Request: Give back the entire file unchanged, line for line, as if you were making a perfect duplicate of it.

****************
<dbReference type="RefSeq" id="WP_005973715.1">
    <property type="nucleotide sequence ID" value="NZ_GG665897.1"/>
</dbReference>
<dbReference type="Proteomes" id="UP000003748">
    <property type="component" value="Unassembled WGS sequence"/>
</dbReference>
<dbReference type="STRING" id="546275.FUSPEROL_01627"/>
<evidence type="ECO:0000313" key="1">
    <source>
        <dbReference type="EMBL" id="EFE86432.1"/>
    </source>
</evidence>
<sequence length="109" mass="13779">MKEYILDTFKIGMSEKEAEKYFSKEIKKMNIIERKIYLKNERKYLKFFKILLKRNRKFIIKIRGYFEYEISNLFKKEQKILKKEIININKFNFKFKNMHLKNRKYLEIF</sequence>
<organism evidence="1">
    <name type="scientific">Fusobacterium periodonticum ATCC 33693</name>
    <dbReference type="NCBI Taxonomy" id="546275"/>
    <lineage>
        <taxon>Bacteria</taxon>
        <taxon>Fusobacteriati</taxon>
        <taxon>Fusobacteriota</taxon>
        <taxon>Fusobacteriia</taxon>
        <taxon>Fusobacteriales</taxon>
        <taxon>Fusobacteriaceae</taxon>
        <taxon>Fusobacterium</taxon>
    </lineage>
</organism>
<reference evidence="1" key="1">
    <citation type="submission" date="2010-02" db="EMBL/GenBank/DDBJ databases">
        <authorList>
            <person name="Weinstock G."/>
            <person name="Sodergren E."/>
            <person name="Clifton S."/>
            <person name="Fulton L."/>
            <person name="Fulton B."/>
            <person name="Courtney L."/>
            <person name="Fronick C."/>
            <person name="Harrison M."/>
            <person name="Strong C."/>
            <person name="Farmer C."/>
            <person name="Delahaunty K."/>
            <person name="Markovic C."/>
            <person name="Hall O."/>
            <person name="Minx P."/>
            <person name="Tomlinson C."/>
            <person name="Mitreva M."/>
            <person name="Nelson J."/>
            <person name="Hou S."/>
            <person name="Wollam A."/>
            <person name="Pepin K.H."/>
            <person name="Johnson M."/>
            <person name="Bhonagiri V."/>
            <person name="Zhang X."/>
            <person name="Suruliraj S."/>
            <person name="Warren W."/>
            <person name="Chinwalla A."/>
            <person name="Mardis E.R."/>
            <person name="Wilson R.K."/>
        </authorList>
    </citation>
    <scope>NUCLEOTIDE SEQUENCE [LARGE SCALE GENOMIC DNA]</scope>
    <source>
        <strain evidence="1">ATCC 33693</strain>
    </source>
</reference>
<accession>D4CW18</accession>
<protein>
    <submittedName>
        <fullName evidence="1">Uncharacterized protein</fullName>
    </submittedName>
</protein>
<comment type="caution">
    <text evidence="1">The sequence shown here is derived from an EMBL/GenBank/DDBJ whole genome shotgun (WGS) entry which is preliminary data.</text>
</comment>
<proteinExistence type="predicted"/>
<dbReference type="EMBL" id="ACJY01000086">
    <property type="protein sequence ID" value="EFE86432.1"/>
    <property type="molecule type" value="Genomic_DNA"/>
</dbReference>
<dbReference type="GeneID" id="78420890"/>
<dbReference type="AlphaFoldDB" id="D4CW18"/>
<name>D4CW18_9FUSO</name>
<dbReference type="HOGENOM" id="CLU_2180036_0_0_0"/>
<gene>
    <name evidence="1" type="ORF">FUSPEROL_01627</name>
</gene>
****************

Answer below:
<dbReference type="RefSeq" id="WP_005973715.1">
    <property type="nucleotide sequence ID" value="NZ_GG665897.1"/>
</dbReference>
<dbReference type="Proteomes" id="UP000003748">
    <property type="component" value="Unassembled WGS sequence"/>
</dbReference>
<dbReference type="STRING" id="546275.FUSPEROL_01627"/>
<evidence type="ECO:0000313" key="1">
    <source>
        <dbReference type="EMBL" id="EFE86432.1"/>
    </source>
</evidence>
<sequence length="109" mass="13779">MKEYILDTFKIGMSEKEAEKYFSKEIKKMNIIERKIYLKNERKYLKFFKILLKRNRKFIIKIRGYFEYEISNLFKKEQKILKKEIININKFNFKFKNMHLKNRKYLEIF</sequence>
<organism evidence="1">
    <name type="scientific">Fusobacterium periodonticum ATCC 33693</name>
    <dbReference type="NCBI Taxonomy" id="546275"/>
    <lineage>
        <taxon>Bacteria</taxon>
        <taxon>Fusobacteriati</taxon>
        <taxon>Fusobacteriota</taxon>
        <taxon>Fusobacteriia</taxon>
        <taxon>Fusobacteriales</taxon>
        <taxon>Fusobacteriaceae</taxon>
        <taxon>Fusobacterium</taxon>
    </lineage>
</organism>
<reference evidence="1" key="1">
    <citation type="submission" date="2010-02" db="EMBL/GenBank/DDBJ databases">
        <authorList>
            <person name="Weinstock G."/>
            <person name="Sodergren E."/>
            <person name="Clifton S."/>
            <person name="Fulton L."/>
            <person name="Fulton B."/>
            <person name="Courtney L."/>
            <person name="Fronick C."/>
            <person name="Harrison M."/>
            <person name="Strong C."/>
            <person name="Farmer C."/>
            <person name="Delahaunty K."/>
            <person name="Markovic C."/>
            <person name="Hall O."/>
            <person name="Minx P."/>
            <person name="Tomlinson C."/>
            <person name="Mitreva M."/>
            <person name="Nelson J."/>
            <person name="Hou S."/>
            <person name="Wollam A."/>
            <person name="Pepin K.H."/>
            <person name="Johnson M."/>
            <person name="Bhonagiri V."/>
            <person name="Zhang X."/>
            <person name="Suruliraj S."/>
            <person name="Warren W."/>
            <person name="Chinwalla A."/>
            <person name="Mardis E.R."/>
            <person name="Wilson R.K."/>
        </authorList>
    </citation>
    <scope>NUCLEOTIDE SEQUENCE [LARGE SCALE GENOMIC DNA]</scope>
    <source>
        <strain evidence="1">ATCC 33693</strain>
    </source>
</reference>
<accession>D4CW18</accession>
<protein>
    <submittedName>
        <fullName evidence="1">Uncharacterized protein</fullName>
    </submittedName>
</protein>
<comment type="caution">
    <text evidence="1">The sequence shown here is derived from an EMBL/GenBank/DDBJ whole genome shotgun (WGS) entry which is preliminary data.</text>
</comment>
<proteinExistence type="predicted"/>
<dbReference type="EMBL" id="ACJY01000086">
    <property type="protein sequence ID" value="EFE86432.1"/>
    <property type="molecule type" value="Genomic_DNA"/>
</dbReference>
<dbReference type="GeneID" id="78420890"/>
<dbReference type="AlphaFoldDB" id="D4CW18"/>
<name>D4CW18_9FUSO</name>
<dbReference type="HOGENOM" id="CLU_2180036_0_0_0"/>
<gene>
    <name evidence="1" type="ORF">FUSPEROL_01627</name>
</gene>